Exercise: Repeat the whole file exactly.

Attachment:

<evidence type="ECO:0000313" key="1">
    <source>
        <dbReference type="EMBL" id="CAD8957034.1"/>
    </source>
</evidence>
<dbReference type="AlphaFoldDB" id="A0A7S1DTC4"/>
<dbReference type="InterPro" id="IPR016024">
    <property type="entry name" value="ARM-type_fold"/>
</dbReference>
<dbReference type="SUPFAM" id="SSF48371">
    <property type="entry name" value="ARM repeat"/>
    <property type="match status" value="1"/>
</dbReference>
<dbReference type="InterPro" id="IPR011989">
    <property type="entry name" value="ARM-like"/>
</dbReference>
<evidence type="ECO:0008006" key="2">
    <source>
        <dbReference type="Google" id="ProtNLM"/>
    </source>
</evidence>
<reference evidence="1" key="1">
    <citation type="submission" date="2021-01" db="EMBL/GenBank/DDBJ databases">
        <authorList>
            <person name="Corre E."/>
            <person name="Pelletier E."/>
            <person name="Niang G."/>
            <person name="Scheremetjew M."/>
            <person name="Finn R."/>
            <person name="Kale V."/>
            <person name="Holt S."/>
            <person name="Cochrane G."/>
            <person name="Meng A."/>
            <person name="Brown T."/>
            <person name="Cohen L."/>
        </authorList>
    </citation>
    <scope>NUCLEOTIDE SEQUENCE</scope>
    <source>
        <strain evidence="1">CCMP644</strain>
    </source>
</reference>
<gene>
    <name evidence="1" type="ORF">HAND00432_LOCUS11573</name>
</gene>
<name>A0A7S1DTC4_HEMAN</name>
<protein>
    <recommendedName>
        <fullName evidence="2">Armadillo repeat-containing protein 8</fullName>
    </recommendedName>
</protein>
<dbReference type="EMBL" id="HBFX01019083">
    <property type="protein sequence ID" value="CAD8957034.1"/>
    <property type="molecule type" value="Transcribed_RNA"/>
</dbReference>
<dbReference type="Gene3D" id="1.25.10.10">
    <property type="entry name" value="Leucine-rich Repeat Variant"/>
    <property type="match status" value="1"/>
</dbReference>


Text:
<evidence type="ECO:0000313" key="1">
    <source>
        <dbReference type="EMBL" id="CAD8957034.1"/>
    </source>
</evidence>
<dbReference type="AlphaFoldDB" id="A0A7S1DTC4"/>
<dbReference type="InterPro" id="IPR016024">
    <property type="entry name" value="ARM-type_fold"/>
</dbReference>
<dbReference type="SUPFAM" id="SSF48371">
    <property type="entry name" value="ARM repeat"/>
    <property type="match status" value="1"/>
</dbReference>
<dbReference type="InterPro" id="IPR011989">
    <property type="entry name" value="ARM-like"/>
</dbReference>
<evidence type="ECO:0008006" key="2">
    <source>
        <dbReference type="Google" id="ProtNLM"/>
    </source>
</evidence>
<reference evidence="1" key="1">
    <citation type="submission" date="2021-01" db="EMBL/GenBank/DDBJ databases">
        <authorList>
            <person name="Corre E."/>
            <person name="Pelletier E."/>
            <person name="Niang G."/>
            <person name="Scheremetjew M."/>
            <person name="Finn R."/>
            <person name="Kale V."/>
            <person name="Holt S."/>
            <person name="Cochrane G."/>
            <person name="Meng A."/>
            <person name="Brown T."/>
            <person name="Cohen L."/>
        </authorList>
    </citation>
    <scope>NUCLEOTIDE SEQUENCE</scope>
    <source>
        <strain evidence="1">CCMP644</strain>
    </source>
</reference>
<gene>
    <name evidence="1" type="ORF">HAND00432_LOCUS11573</name>
</gene>
<name>A0A7S1DTC4_HEMAN</name>
<protein>
    <recommendedName>
        <fullName evidence="2">Armadillo repeat-containing protein 8</fullName>
    </recommendedName>
</protein>
<dbReference type="EMBL" id="HBFX01019083">
    <property type="protein sequence ID" value="CAD8957034.1"/>
    <property type="molecule type" value="Transcribed_RNA"/>
</dbReference>
<dbReference type="Gene3D" id="1.25.10.10">
    <property type="entry name" value="Leucine-rich Repeat Variant"/>
    <property type="match status" value="1"/>
</dbReference>